In December 2013, School Library Journal reviewed Julie Halpern’s The F-It List (Feiwel & Friends, 2013). Kelly Jensen, a blogger and former-YA librarian at Wisconsin’s Beloit Public Library, took issue with several of our reviewer’s criticisms of the novel. Reviewer Nancy Reeder responded to Jensen’s concerns in a subsequent letter.
After reading Julie Halpern’s The F-It List, I read SLJ’s review in hopes of seeing it highlight the book’s portrayal of female friendship and positive female sexuality. Unfortunately, the review left me cold.
In particular, I found the [reviewer’s] line “Both girls have casual, unprotected sex with all of their boyfriends without any thoughts of taking precautions” to be problematic. This is not only a judgment of the choices these girls make in terms of their own sexuality (it puts the responsibility for safe sex entirely on them, rather than as a shared responsibility between consenting partners), but it’s factually incorrect.
This is a sex-positive story of two girls figuring out their own sexuality that is encouraging of self-exploration and safe sex between consenting parties.
In at least two instances, Alex is clear that she not only has access to condoms, but she tells the boy she is with he needs to wear one. She explains, too, that given the bad luck she’s had in the past year, if she doesn’t use protection, she’d likely end up pregnant. Alex is empowered and vocal about how important protection is to her.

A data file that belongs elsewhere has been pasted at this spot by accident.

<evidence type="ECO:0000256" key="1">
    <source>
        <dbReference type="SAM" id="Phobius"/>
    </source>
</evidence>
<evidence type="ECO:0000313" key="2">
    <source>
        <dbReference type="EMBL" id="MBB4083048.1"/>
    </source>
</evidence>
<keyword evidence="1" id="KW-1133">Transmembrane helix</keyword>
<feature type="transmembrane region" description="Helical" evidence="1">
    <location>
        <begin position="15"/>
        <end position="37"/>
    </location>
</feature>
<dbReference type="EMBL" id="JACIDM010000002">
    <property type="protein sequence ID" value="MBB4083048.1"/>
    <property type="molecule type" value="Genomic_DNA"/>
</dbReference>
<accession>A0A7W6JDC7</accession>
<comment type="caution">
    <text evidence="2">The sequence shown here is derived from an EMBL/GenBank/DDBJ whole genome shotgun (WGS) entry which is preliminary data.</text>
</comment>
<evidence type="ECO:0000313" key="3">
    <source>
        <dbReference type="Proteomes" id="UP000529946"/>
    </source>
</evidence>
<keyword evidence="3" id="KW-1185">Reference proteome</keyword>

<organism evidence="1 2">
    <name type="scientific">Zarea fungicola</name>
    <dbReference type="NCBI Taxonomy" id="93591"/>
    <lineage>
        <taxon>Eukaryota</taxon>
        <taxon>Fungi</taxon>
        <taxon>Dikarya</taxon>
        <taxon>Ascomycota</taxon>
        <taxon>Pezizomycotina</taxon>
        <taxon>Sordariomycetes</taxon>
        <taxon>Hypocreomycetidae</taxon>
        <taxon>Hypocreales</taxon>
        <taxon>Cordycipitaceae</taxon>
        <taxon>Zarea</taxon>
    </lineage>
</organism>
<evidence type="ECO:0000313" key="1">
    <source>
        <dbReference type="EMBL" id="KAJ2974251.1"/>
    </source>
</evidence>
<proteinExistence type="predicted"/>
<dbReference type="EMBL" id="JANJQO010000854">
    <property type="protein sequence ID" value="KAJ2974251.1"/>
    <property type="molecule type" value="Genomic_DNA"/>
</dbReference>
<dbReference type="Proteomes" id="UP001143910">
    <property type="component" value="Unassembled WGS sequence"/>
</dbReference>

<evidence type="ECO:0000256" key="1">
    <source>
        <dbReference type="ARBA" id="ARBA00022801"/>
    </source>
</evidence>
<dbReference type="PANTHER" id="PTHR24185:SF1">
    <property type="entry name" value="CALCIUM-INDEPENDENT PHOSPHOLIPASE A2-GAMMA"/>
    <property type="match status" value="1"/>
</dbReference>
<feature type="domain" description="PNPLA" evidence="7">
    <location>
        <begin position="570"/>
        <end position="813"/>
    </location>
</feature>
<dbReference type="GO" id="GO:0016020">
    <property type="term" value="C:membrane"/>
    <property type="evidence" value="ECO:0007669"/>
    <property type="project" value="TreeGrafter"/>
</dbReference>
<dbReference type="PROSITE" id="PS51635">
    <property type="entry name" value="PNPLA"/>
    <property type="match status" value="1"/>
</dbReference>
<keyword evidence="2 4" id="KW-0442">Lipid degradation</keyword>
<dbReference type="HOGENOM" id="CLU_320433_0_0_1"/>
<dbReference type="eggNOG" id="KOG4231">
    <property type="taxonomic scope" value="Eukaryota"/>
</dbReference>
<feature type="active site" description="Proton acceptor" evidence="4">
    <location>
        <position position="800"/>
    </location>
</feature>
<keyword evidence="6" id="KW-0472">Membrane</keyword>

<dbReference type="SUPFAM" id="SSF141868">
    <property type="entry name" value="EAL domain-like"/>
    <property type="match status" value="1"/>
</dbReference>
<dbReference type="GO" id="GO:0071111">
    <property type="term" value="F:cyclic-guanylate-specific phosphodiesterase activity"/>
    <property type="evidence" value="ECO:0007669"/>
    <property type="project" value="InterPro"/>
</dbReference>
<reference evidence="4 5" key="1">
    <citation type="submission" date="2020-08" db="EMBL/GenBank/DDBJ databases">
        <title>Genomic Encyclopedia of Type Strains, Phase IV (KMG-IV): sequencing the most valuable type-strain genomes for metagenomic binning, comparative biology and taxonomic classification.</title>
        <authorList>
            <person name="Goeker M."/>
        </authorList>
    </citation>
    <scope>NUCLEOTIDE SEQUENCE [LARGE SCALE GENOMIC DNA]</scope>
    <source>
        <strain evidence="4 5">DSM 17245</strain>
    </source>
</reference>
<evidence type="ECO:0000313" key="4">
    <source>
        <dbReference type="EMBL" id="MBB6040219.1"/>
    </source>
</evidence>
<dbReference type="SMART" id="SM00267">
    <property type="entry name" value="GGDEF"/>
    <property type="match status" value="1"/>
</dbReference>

This review not only condemns choices made that fit with the story and characters, but it’s incorrect in the details it presents. Those who need reviews to purchase materials for their collection are done a disservice, but it’s the teen readers, who may need a story like Halpern’s, who really lose out.
—Kelly Jensen, a YA librarian and blogger
I disagree that this is a sex-positive story of two girls figuring out their own sexuality. It is a story of two girls having sex with multiple partners with whom they have no emotional attachment. When Leo, one of Alex’s partners, begins to show some affection toward her, her first thought is to break up with him, because she can’t handle being emotionally close to him.
Alex has sex a total of seven times, but the topic of safe sex is mentioned only twice. Becca admits to having sex three times before she was diagnosed with cancer, and when she is declared in remission, she begins having sex with the boy next door “most nights,” and there is no mention of her taking precautions. There are differing views on teens being sexually active and how those situations are represented in literature for teens; ultimately, librarians must choose the books they feel reflect the needs of their patrons.
—Nancy P. Reeder, Heathwood Hall
Episcopal School, Columbia, SC